• Follow your local snowpack from the first time it snows.
A notebook can be a great way to track the season’s snowpack. Often times people may live in an area without an Avalanche Center and Forecasters. The only way to know what is going on in those regions is to document what you are seeing and share that info amongst your peer group in the region.

• Track persistent weak layers and how they are trending throughout the season.

• Always follow recent snowfall, wind and temperature trends.
This will allow you to simplify some of your decisions in the backcountry. Lots of new snow and wind equals dangerous backcountry travel, it is just that simple.

• Simplify the decision making process.
If you head out for the day and the avalanche safety forecast is considerable or higher, you need to stay out of avalanche terrain. People thread the needle all the time and get away with it, but if you want to come home every day and feel good about your decision making, keep your slope angles under 30 degrees on considerable and higher avalanche hazard days. Know what is above you, if the low angle slope you are on is attached to steeper terrain above, you ARE in avalanche terrain.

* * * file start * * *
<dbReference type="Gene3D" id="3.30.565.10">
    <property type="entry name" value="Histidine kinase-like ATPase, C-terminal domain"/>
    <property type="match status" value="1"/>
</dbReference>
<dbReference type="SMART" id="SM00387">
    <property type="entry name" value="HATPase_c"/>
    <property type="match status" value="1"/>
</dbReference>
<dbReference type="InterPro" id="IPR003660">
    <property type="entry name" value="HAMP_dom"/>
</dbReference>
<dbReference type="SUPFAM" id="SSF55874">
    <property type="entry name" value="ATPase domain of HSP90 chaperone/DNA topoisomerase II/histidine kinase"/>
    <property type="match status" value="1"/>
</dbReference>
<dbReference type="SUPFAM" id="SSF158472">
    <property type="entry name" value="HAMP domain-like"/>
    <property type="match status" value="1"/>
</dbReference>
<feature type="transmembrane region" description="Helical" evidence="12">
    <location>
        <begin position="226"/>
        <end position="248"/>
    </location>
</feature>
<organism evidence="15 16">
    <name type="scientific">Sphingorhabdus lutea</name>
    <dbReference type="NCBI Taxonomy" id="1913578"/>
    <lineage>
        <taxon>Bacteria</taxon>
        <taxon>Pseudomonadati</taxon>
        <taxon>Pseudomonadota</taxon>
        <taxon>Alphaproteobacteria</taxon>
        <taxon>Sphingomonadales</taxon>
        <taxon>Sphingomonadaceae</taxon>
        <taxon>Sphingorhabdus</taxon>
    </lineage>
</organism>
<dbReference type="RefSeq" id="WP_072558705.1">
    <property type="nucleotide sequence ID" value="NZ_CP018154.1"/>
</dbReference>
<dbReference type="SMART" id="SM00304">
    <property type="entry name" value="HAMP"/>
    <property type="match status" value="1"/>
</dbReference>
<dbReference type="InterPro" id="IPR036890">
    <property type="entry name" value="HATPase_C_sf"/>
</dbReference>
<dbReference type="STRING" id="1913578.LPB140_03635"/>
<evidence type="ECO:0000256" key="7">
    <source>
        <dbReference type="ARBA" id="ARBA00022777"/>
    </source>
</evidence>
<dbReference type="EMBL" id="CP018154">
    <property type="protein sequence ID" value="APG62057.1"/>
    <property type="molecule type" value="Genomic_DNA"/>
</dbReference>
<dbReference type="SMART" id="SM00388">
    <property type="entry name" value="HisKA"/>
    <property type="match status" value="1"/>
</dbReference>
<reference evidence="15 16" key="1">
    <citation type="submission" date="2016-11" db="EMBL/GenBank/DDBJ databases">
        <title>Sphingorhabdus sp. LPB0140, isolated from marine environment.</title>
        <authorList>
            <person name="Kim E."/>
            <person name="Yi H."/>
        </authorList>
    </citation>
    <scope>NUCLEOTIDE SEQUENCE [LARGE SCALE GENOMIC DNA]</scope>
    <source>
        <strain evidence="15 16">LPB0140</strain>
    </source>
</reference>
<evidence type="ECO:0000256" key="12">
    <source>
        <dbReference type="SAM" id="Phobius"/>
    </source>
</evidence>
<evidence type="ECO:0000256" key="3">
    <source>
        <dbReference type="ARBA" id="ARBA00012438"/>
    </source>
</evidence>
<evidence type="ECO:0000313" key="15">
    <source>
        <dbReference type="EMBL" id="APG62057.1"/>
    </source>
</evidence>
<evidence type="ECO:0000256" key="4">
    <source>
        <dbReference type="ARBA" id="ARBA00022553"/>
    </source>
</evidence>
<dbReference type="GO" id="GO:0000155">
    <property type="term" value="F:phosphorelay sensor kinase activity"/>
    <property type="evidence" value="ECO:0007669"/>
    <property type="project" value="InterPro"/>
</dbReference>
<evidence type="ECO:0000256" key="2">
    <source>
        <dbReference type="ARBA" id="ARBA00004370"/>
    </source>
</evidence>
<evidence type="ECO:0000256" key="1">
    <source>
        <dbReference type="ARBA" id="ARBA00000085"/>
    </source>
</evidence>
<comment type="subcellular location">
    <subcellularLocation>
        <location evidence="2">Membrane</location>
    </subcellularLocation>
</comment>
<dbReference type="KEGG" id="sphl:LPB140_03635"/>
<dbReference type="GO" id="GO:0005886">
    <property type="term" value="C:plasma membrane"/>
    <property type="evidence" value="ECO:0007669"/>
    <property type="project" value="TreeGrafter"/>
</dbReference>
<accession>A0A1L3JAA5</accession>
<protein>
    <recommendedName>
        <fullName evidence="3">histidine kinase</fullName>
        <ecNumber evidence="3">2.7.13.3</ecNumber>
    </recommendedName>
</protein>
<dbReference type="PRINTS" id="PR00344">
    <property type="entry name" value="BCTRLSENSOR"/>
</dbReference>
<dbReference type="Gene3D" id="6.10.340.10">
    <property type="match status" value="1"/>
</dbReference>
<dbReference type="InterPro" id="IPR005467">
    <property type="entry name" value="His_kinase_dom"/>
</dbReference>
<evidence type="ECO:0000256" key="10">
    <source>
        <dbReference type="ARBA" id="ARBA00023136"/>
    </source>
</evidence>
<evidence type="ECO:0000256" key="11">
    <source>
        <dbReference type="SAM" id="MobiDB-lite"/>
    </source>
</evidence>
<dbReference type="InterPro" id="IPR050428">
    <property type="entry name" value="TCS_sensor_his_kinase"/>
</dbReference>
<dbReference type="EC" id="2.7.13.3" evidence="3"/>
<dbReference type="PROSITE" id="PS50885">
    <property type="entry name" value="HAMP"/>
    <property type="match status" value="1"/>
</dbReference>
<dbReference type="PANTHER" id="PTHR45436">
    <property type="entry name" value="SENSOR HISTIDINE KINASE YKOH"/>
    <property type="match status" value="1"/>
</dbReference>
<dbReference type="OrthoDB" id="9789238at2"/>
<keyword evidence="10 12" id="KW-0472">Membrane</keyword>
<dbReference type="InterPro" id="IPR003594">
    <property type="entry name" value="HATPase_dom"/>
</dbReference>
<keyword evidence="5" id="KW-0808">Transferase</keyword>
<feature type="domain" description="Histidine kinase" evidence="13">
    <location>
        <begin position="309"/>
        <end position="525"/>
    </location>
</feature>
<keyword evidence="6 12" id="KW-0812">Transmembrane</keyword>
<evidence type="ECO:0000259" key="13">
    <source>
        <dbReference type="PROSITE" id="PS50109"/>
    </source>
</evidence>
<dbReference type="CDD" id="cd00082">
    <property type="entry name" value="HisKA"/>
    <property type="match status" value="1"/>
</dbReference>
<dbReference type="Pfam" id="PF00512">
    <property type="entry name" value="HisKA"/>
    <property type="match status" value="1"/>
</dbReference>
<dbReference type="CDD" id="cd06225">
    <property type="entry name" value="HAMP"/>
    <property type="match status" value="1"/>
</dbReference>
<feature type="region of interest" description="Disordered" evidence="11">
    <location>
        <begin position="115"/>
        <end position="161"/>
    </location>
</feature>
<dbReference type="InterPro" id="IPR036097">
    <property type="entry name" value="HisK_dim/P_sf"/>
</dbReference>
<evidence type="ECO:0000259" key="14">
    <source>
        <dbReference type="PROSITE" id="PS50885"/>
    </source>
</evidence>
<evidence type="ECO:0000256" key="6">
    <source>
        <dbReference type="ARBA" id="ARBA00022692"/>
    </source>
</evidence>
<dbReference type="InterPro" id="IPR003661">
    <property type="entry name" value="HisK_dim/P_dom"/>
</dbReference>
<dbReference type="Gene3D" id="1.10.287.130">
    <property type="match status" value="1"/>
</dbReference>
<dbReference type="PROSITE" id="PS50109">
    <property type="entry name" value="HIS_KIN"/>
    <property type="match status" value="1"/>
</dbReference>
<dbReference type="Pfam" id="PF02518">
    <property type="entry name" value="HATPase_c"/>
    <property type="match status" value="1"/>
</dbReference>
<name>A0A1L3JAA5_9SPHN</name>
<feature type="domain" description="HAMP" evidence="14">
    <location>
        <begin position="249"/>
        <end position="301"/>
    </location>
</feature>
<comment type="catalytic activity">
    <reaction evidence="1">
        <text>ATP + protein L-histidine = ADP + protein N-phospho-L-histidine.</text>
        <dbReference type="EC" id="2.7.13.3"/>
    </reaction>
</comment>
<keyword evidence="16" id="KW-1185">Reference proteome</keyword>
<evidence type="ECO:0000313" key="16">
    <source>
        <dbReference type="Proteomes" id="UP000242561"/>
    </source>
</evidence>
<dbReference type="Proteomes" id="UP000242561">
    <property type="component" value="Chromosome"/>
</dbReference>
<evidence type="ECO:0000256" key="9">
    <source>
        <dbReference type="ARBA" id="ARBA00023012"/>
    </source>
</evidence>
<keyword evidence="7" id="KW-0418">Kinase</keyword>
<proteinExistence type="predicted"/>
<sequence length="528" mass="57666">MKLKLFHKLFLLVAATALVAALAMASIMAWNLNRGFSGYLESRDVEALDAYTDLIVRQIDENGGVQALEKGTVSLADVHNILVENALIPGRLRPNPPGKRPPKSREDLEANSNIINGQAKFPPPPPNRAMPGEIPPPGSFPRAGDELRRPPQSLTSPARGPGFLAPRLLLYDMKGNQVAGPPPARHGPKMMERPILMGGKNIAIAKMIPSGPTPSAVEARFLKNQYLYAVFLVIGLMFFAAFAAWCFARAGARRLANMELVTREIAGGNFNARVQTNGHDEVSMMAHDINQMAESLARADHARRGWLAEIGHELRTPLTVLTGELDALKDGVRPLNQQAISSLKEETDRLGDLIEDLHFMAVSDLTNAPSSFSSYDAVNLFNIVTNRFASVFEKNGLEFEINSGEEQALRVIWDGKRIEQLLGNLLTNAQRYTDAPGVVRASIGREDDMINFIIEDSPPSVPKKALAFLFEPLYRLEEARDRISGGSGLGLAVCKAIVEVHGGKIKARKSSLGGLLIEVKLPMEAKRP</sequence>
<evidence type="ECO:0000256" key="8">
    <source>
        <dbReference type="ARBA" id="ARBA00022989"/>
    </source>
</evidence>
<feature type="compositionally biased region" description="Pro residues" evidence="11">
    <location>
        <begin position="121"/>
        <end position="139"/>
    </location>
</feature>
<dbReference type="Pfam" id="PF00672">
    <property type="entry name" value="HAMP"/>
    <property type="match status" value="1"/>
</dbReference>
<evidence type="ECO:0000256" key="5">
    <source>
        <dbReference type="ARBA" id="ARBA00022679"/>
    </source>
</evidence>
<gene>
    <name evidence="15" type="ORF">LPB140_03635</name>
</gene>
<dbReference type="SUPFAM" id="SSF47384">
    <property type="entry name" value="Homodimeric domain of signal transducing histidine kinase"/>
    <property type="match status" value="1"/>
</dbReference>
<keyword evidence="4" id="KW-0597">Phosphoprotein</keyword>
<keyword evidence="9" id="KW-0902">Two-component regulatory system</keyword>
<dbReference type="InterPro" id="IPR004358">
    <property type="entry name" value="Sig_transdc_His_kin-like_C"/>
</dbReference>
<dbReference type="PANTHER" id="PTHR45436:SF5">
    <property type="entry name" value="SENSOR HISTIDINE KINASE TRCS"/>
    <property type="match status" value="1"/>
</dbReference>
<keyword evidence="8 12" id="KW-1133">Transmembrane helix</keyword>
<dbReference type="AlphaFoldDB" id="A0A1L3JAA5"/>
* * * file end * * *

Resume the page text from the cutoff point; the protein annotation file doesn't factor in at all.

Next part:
• Don’t be too proud or insecure to speak up.
Everyone’s concerns and thoughts in a group should be considered equal and taken to heart. Even as a guide, I tell my clients that if they are concerned about safety, they should feel comfortable asking me why what we are doing is safe. If I cannot give them a clear and concise answer as to why it is safe to be doing what we are doing immediately, there is a problem. Ask the pertinent questions and make decision making a group process.

Red flags are simple clues that are usually in your face and obvious. Ignoring these signs almost always leads to trouble.

  • Recent avalanche activity
  • Significant new snowfall in the last 48 hours
  • Significant recent wind
  • Cracking, collapsing, and whumphing of the snowpack
  • Rapid increase in temperature
Practice Safe Travel Protocol.

• Make a plan with your partners before leaving the trailhead.
Talk about the avalanche and weather conditions and plan your day accordingly. Do yourself a favor and discuss and decide on what objectives are suitable for today’s weather and avalanche safety forecast and do not deviate. You should always feel comfortable abandoning your objective for the day because conditions are not as you had hoped, but NEVER talk yourself into skiing/riding in terrain that you had deemed unacceptable at the beginning of the day.

• Have a contingency plan if something goes wrong that day.
Let people know where you are going and what time they should expect to hear from you. Someone in the group should be carrying a first aid kit, shelter/tarp, repair kit, and an emergency communication device. Work together and split the gear up to lessen everybody’s load for the day.

• Know the terrain you are traveling through.